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Scargill: plot victim or 'brat'?

THE REMAINS of Arthur Scargill, unearthed by rival schools of political thought, are expected to provoke one last great quarrel before the miners' union president is embalmed in trade union history.

Two books, scheduled for publication during the Trades Union Congress and Labour Party conferences this autumn, offer conflicting views of the decline within a decade of a leader who took control of the most powerful union in Britain.

Seumas Milne, labour correspondent of the Guardian, concludes in The Enemy Within that the National Union of Mineworkers has been reduced to its present divided and impotent state by a conspiracy.

Mr Milne, who has described his book as a whodunnit, will claim that Conservative ministers used the security services to sabotage the 1984-85 miners' strike and infiltrate the union's national executive committee to thwart its freedom of action. The Government then manipulated energy policy grotesquely to ensure contraction of coal-mining and NUM power, he claims.

Mr Scargill, a proud Yorkshire proletarian, has co-operated with Mr Milne, son of Alasdair, the former director-general of the BBC.

But Paul Routledge, a former labour editor of the Times who is also proud of his Yorkshire proletarian roots, has met tight-lipped resistance to his biography, suitably titled Scargill: The Unauthorized Biography. The NUM president refused him an interview, and so did members of the small circle of ageing activists still loyal to Mr Scargill; others, once close, have been candid and damning.

Fearful anticipation of what they might say was rumoured to have led Mr Scargill to encourage Mr Milne's book, to limit damage threatened by the Routledge researches. The rivalry between a pro-Scargill scion of the Establishment and an anti-Scargill, determinedly unsophisticated Yorkshire nationalist has delighted the labour movement.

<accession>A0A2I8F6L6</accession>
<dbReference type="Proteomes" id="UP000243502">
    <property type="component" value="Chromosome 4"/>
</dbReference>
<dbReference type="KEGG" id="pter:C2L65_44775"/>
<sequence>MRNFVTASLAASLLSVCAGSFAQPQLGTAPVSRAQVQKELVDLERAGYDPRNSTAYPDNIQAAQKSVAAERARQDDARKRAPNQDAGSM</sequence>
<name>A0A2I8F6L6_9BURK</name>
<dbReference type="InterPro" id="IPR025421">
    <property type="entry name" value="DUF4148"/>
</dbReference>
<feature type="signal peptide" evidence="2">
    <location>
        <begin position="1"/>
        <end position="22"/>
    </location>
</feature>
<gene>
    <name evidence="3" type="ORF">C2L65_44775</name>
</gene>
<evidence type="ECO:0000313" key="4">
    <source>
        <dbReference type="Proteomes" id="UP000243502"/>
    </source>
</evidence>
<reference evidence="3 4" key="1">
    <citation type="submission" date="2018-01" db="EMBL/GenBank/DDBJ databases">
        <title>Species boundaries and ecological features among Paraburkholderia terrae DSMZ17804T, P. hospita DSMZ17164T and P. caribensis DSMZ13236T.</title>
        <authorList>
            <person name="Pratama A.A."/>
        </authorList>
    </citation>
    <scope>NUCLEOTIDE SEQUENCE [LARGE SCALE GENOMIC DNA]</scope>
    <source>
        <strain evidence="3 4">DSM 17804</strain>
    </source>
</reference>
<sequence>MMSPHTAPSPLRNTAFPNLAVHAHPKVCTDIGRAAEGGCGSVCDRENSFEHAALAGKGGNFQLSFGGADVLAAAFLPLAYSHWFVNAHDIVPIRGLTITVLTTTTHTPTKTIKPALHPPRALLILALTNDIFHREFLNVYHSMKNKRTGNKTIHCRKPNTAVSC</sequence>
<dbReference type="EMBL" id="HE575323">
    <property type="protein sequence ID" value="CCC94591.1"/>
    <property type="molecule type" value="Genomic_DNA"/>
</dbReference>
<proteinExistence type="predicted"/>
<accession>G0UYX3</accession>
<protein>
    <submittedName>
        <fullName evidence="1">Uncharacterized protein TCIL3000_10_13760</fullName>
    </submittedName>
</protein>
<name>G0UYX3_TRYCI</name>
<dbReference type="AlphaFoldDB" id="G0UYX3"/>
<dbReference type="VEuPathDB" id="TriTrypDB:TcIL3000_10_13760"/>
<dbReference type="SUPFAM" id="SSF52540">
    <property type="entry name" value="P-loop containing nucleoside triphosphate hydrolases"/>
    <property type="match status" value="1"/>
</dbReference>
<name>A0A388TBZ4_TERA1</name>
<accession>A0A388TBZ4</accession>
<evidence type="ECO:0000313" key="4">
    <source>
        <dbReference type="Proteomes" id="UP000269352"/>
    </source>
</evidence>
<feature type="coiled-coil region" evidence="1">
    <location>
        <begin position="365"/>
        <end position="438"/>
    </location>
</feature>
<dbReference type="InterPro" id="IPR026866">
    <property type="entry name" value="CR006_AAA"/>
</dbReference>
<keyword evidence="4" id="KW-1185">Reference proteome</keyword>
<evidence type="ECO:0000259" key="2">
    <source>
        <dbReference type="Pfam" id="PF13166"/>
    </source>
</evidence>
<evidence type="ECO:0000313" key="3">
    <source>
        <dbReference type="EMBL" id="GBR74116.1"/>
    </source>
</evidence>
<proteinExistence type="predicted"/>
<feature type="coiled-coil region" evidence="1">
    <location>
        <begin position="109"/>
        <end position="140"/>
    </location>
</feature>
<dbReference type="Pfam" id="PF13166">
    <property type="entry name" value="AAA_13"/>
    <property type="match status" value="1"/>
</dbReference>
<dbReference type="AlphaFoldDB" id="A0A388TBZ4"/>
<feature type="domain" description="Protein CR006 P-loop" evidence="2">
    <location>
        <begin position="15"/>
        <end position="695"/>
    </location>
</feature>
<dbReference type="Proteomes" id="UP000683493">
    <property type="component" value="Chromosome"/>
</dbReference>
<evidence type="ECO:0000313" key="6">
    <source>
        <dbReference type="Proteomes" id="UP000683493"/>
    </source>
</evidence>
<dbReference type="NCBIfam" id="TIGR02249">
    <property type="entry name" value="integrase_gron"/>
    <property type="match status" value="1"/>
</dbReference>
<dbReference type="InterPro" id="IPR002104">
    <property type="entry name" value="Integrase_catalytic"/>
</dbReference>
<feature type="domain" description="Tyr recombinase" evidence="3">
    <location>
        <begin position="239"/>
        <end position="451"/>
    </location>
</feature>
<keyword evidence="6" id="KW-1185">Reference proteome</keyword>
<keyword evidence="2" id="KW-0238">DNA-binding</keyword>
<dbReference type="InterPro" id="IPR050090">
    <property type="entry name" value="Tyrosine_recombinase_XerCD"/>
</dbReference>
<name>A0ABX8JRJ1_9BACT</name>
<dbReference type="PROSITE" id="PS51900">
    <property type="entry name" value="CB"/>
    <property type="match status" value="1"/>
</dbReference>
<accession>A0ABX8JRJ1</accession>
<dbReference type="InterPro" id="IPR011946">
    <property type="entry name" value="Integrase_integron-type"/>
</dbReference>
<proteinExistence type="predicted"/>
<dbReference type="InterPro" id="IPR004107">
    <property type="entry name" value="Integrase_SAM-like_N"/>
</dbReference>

Mr Milne, who dug into the story from the Scargillite left, began his book several months before Mr Routledge, from a more sceptical starting point on the left, foresaw a conclusive round of pit closures and decided that the time was ripe for a full biography.

It will run from cradle to political grave. At the TUC and Labour conferences, Mr Scargill can expect to be marginalised by unambiguous condemnation of his leadership of the NUM, which has shrunk to a membership of around 15,000.

Mr Routledge believes many sources were unwilling to speak to him either under persuasion from Mr Scargill or because of the 'extraordinary' loyalty felt to the NUM. 'The argument goes: an attack on Arthur Scargill is an attack on the union which is an attack on you.

'Arthur plays on the loyalty of the men. He's traded on it shamelessly over the years, and when you come close to a man like that, it is a voyage of disillusion.'

Mr Routledge and Mr Scargill once enjoyed 'a sensible professional relationship, as close as any in his days as Yorkshire NUM president'. But a schism opened during the strike; Mr Routledge does not know why.

Mr Milne has told friends that only Roger Windsor, the former NUM official who later accused Mr Scargill of maladministration, refused him an interview. The NUM president gave one.

It is expected to endorse 'some spooky things' Mr Milne discovered about the activities of GCHQ, MI5, and those who have criticised Mr Scargill in newspaper and television disclosures.

Mr Routledge, using erstwhile private archives and some 60 interviews, has a less conspiratorial explanation of the NUM president: 'Forget politics - he's a spoiled brat.'

(Photograph omitted)